Japanese repair tissue

Japanese repair tissue

Repairing Paper Tears with Japanese Tissue

Japanese repair tissue adds strength to a repair. It is used when the tear does not have wide, overlapping edges and needs reinforcement. Choose the best method for tearing and applying paste before beginning the repair. Apply paste on the Japanese repair tissue, then pick up the tissue using a needle, microspatula or fine tweezers. Carefully lay the tissue on the tear. If the tear is at the edge of the page, extend the Japanese tissue 3/8” past the edge of the paper. This extension can…

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Brushes

Adhesives and Repair Tissue

When applying adhesive to Japanese repair tissue, choose a brush that matches the size of the surface. If the area is small, use a small brush; a bigger area needs a bigger brush. A thin, even coat of adhesive makes the best bond. Too much adhesive will ooze out the edges of a repair and can stain other surfaces. Apply paste or glue to paper or cloth by brushing from the center of the materials being glued toward the outer…

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Japanese repair tissue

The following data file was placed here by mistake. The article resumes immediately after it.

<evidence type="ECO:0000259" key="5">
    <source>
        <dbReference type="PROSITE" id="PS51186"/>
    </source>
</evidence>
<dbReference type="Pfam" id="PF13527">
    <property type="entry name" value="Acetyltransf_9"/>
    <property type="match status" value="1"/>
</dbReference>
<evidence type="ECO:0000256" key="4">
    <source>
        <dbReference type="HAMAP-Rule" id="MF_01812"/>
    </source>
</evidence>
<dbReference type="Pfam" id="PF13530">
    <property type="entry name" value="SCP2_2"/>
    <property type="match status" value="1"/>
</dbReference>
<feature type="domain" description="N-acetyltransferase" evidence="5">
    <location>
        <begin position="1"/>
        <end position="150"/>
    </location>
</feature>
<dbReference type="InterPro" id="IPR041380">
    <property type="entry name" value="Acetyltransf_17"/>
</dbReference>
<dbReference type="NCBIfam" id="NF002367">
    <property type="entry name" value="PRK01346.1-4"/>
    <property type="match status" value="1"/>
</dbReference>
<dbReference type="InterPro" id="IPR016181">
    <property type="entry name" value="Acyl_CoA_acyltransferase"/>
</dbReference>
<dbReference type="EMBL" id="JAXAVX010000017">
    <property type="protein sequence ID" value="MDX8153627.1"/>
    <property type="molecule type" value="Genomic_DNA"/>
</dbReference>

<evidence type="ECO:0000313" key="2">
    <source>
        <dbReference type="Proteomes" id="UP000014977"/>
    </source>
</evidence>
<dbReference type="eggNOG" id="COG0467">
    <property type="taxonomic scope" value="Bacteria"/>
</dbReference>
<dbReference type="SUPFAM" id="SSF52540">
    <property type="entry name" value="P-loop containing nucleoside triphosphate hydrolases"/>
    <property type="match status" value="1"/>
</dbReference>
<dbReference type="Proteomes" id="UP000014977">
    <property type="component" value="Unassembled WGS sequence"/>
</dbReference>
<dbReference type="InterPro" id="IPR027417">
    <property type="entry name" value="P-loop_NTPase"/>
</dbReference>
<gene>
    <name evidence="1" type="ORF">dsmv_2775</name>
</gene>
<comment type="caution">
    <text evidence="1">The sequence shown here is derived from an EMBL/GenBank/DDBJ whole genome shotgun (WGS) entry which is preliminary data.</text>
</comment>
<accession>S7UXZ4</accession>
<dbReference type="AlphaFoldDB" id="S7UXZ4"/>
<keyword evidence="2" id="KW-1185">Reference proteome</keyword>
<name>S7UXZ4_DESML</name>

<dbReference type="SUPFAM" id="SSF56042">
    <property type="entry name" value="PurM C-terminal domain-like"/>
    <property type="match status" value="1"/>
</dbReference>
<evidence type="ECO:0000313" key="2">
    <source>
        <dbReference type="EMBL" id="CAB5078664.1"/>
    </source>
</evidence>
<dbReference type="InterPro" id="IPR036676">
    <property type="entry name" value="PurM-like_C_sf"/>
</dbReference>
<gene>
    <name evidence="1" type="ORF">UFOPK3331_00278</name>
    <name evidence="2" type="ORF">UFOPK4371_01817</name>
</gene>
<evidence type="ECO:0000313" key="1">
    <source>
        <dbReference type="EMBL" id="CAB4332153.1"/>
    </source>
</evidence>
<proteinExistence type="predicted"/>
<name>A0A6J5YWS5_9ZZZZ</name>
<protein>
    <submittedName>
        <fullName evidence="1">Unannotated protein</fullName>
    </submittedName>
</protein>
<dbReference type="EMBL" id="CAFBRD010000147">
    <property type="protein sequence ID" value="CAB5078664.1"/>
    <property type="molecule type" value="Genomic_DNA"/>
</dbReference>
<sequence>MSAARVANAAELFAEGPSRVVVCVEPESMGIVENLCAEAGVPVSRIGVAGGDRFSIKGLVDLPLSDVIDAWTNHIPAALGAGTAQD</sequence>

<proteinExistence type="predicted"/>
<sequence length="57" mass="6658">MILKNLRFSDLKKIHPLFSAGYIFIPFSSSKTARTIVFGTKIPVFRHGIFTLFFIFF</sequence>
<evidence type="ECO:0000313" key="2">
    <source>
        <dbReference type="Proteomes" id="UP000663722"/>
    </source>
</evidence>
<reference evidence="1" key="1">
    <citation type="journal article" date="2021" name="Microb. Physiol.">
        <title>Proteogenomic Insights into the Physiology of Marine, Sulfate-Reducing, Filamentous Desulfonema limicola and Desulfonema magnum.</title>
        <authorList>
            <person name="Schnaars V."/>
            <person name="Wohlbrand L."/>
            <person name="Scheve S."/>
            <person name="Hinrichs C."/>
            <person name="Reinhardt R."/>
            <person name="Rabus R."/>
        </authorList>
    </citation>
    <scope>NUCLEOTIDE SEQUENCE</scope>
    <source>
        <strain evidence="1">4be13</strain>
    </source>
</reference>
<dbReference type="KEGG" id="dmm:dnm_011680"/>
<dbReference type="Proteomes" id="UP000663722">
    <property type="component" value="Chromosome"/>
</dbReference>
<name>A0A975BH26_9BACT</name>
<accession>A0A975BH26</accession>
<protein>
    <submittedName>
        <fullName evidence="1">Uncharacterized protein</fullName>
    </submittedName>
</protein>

Tearing Japanese Repair Tissue

Japanese repair tissue is usually torn so that the edges are feathered, not cut sharp as they would be with a knife or scissors. The feathered edge allows the repair tissue to “blend” onto the text paper. Repair tissue can be torn with a water tear or needle tear. A needle tear gives a slightly less feathered edge than a water tear. To water tear a piece of Japanese repair tissue, use a small, pointed natural bristle paint brush to…

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Japanese repair tissue

Japanese Repair Tissue

Japanese repair tissue is sometimes called “rice” paper, but this thin paper is made from the fibers of the mulberry tree, not from rice as the nickname implies. The strength of Japanesere pair tissue comes from its long fibers which make the paper very strong, even though it is very thin. Handmade Japanese repair tissues are made on a mold and have mold or “chain” lines which can be seen in the paper. These lines generally run the same direction…

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